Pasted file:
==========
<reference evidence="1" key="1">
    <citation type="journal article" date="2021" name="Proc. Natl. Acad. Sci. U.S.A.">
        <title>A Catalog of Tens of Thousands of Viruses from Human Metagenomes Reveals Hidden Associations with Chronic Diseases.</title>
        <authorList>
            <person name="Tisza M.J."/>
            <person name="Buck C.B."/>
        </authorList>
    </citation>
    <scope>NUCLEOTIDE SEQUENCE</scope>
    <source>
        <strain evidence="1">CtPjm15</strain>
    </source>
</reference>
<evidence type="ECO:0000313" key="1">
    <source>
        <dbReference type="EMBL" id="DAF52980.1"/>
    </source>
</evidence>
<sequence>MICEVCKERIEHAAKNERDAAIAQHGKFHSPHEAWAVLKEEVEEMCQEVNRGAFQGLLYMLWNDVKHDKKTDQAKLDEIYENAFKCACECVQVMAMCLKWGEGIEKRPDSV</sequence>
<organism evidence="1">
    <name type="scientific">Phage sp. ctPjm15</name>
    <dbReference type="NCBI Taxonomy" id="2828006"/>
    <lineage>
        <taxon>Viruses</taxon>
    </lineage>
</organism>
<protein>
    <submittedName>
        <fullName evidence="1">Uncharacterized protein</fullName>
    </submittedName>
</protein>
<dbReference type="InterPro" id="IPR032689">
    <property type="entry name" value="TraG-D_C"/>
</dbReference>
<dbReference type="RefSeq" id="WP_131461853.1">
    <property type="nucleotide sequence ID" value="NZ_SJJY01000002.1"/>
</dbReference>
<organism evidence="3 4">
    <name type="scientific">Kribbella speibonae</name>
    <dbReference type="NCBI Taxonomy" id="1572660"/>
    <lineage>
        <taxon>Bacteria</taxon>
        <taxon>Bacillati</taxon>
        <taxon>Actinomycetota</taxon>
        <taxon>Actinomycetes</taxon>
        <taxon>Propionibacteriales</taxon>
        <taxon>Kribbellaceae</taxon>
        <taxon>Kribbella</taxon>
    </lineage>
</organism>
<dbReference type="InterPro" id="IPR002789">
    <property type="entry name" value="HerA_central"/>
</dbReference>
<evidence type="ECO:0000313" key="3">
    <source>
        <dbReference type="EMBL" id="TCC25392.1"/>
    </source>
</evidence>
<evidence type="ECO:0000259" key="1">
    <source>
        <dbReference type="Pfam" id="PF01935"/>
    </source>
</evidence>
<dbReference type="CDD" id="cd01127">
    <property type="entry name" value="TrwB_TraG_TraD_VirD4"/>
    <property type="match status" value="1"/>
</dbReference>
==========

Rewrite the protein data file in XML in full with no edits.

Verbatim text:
<reference evidence="1" key="1">
    <citation type="journal article" date="2021" name="Proc. Natl. Acad. Sci. U.S.A.">
        <title>A Catalog of Tens of Thousands of Viruses from Human Metagenomes Reveals Hidden Associations with Chronic Diseases.</title>
        <authorList>
            <person name="Tisza M.J."/>
            <person name="Buck C.B."/>
        </authorList>
    </citation>
    <scope>NUCLEOTIDE SEQUENCE</scope>
    <source>
        <strain evidence="1">CtPjm15</strain>
    </source>
</reference>
<evidence type="ECO:0000313" key="1">
    <source>
        <dbReference type="EMBL" id="DAF52980.1"/>
    </source>
</evidence>
<sequence>MICEVCKERIEHAAKNERDAAIAQHGKFHSPHEAWAVLKEEVEEMCQEVNRGAFQGLLYMLWNDVKHDKKTDQAKLDEIYENAFKCACECVQVMAMCLKWGEGIEKRPDSV</sequence>
<organism evidence="1">
    <name type="scientific">Phage sp. ctPjm15</name>
    <dbReference type="NCBI Taxonomy" id="2828006"/>
    <lineage>
        <taxon>Viruses</taxon>
    </lineage>
</organism>
<protein>
    <submittedName>
        <fullName evidence="1">Uncharacterized protein</fullName>
    </submittedName>
</protein>
<dbReference type="InterPro" id="IPR032689">
    <property type="entry name" value="TraG-D_C"/>
</dbReference>
<dbReference type="RefSeq" id="WP_131461853.1">
    <property type="nucleotide sequence ID" value="NZ_SJJY01000002.1"/>
</dbReference>
<organism evidence="3 4">
    <name type="scientific">Kribbella speibonae</name>
    <dbReference type="NCBI Taxonomy" id="1572660"/>
    <lineage>
        <taxon>Bacteria</taxon>
        <taxon>Bacillati</taxon>
        <taxon>Actinomycetota</taxon>
        <taxon>Actinomycetes</taxon>
        <taxon>Propionibacteriales</taxon>
        <taxon>Kribbellaceae</taxon>
        <taxon>Kribbella</taxon>
    </lineage>
</organism>
<dbReference type="InterPro" id="IPR002789">
    <property type="entry name" value="HerA_central"/>
</dbReference>
<evidence type="ECO:0000313" key="3">
    <source>
        <dbReference type="EMBL" id="TCC25392.1"/>
    </source>
</evidence>
<evidence type="ECO:0000259" key="1">
    <source>
        <dbReference type="Pfam" id="PF01935"/>
    </source>
</evidence>
<dbReference type="CDD" id="cd01127">
    <property type="entry name" value="TrwB_TraG_TraD_VirD4"/>
    <property type="match status" value="1"/>
</dbReference>